Most of you probably have at least one charity cookbook on your shelves — those cookbooks compiled by women’s organizations and sold to raise money for a good cause. Thousands of charity cookbooks have been published in the United States since the 1860s, and most never passed beyond the borders of the towns that wrote them. A few, though, went on to far bigger things, and this story concerns the first small-town cookbook made good.
In 1900, Pillsbury held an amateur recipe contest, with $680 in cash prizes going to the twelve best uses of Pillsbury’s Vitos. Introduced in 1897, Pillsbury’s Vitos were the flour-miller’s answer to the boom in breakfast cereals begun by Shredded What and Corn Flakes, a packaged, ready-made, processed cereal product. Advertising proclaimed it “the ideal wheat food, [which] needs to be boiled only and is then ready to serve as a breakfast food.” Ah, but not only as a breakfast food! “It can be served in thirty other ways—breads, cakes, puddings, desserts, etc.” A free cook book, available by mail, showed you how.
Also, according to the packaging, they were sterilized. Yes! “Pillbury’s VITOS, the ideal wheat food, is sterilized. Unlike other cereals, it does not have to be critically examined before using and none need ever be thrown away.”
Fourth prize in the recipe contest went to Pillsbury’s Vitos Cheese Ramekins — individual serving-sized cheese soufflés made with breakfast cereal. What, I ask you, could be more indescribably scrumptious than that?
Ivy and I baked snickerdoodles yesterday. This would not be blogworthy, except for what I learned about how even home-baked cookies have changed over the past sixty years.
So what are y’all having for Thanksgiving dinner? I’m taking my cue from “Aunt Babette’s” Cook Book: Foreign and domestic receipts for the household, a Gilded Age Jewish-American cookbook. The key to Thanksgiving is, you want to enjoy yourself — it’s a feast, after all — but you don’t want to overdo it and have guests stuck in the doorway like Winnie-the-Pooh until St. Lucia’s Day, and besides, you still have Christmas to go into debt over.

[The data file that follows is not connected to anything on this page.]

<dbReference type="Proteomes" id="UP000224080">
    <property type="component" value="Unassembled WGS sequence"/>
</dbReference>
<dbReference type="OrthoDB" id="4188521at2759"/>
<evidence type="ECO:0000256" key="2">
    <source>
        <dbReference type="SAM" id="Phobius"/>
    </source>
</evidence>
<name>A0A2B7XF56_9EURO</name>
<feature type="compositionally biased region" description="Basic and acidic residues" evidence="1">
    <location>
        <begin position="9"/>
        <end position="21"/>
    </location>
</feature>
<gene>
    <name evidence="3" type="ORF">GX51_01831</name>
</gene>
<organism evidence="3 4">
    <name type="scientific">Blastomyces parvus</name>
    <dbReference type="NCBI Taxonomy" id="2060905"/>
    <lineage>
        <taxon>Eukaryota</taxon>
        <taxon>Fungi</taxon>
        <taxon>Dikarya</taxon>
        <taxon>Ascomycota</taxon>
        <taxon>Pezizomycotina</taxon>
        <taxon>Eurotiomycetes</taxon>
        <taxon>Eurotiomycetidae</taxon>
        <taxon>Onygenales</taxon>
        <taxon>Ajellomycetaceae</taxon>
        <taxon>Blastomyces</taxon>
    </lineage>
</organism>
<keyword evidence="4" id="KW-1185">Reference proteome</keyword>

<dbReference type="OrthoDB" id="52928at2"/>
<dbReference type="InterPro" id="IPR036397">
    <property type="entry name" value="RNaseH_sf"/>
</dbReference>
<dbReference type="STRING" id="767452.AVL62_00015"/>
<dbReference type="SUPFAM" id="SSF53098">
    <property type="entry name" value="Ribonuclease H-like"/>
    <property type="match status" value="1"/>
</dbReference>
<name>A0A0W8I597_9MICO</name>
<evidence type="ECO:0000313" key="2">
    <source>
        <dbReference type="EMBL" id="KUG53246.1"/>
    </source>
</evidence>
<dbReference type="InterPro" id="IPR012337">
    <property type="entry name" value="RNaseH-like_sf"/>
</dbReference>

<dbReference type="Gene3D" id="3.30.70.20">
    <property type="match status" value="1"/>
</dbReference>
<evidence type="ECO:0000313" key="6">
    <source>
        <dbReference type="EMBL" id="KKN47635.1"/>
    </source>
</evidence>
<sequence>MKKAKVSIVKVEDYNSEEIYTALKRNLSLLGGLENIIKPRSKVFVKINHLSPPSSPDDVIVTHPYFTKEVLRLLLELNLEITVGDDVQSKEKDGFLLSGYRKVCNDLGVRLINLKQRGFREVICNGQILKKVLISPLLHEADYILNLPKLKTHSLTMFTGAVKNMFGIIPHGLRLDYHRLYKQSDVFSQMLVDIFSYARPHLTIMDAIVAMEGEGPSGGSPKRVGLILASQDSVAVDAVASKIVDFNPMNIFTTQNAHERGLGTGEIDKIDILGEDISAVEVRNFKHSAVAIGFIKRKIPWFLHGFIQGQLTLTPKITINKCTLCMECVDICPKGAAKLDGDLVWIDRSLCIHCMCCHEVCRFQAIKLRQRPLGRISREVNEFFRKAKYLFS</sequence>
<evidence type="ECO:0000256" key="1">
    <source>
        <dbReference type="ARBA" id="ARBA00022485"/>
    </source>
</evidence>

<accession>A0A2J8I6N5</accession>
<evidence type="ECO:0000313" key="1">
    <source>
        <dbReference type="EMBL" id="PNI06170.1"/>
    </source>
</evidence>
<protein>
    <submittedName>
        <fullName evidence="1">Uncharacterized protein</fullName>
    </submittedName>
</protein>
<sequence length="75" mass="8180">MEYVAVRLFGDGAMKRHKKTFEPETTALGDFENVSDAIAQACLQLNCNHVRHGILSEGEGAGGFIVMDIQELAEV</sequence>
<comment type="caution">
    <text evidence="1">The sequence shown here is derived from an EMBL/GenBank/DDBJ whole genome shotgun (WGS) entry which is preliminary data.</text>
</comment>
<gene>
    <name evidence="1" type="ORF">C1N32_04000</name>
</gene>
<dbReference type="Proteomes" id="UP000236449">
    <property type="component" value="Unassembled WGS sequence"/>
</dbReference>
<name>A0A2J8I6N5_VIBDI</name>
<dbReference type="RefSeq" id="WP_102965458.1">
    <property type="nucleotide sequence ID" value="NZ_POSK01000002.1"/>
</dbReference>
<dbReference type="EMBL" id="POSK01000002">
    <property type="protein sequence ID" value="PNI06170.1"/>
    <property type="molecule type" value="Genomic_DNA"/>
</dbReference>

One more apple recipe before we move on to winter. My grandmother used to make these, but I’d forgotten them until recently when my mother and sister mentioned they were looking for the recipe. They’re simply apples baked in pastry with a brown sugar syrup, a sort of single-serving pie, and I have no idea why they’re called “dumplings,” because every other dumpling I’ve ever heard of was boiled, and these are of course baked. In any case, I was compelled to try to reconstruct the recipe from a memory that is, by now, a quarter-century old and pretty foggy.
I ran across this line today in an article I was reading: “A great deal is being written now… about provisioning our households with an eye to the nutritive value of what we buy.” Ain’t that the truth? Hang on, though: This was 1915, and “nutritive” didn’t mean what you think it means.
Sometimes the things that are ostensibly the simplest turn out to pose the most interesting problems. Molasses, for example, which I’ve been using by the gallon to bake all this gingerbread. In an age when practically everything Americans use in the kitchen is constructed to industrial specifications — unless, like farmers market produce, it’s specifically branded and marketed in opposition to that sort of standardization — it’s surprising to find that a packaged, branded product has enough variation to fundamentally changed the character of baked goods, but that’s exactly what I’ve found with molasses.
A lot of people claim to have invented turducken, or to know who did. Everybody puts its origin in Louisiana. Those crazy Cajuns! A boneless chicken inside a boneless duck inside a boneless turkey! Who else would do something like that?
Prince Albert, apparently.
There are countless recipes for gingerbread in 19th-century cookbooks, most simply called “gingerbread” (or, to distinguish them, Gingerbread No. 1, Gingerbread No. 2, and so on), but most of the recipes fall into a few types. There’s soft gingerbread, which is what we’d call a cake. There’s “common gingerbread,” which is typically a soft cookie and always contains molasses — which is what made it “common,” molasses being cheaper than even brown sugar. “Sugar gingerbread,” by contrast, used sugar. And then there’s hard gingerbread, which was designed to keep well.
I assumed that hard gingerbread would give me something like a gingersnap (or, I hoped, like Sweetzels Spiced Wafers). But this recipe, at least, turned out completely different from what I expected — somewhere between a cookie and a cracker, rather like an English biscuit. Which is, as they say, why you play the game.
In researching 19th-century American cooking I started with gingerbread — why, exactly, is a long story — and in researching gingerbread I started with Amelia Simmons’ 1796 American Cookery. This was the first cookbook written by an American author and published in America, and although nearly all of the culinary influence is (unsurprisingly) English, there are American touches, such as recipes for cornbread and cranberries.
One American influence on Simmons’ cooking is the use of a chemical leavener, pearlash, for baking.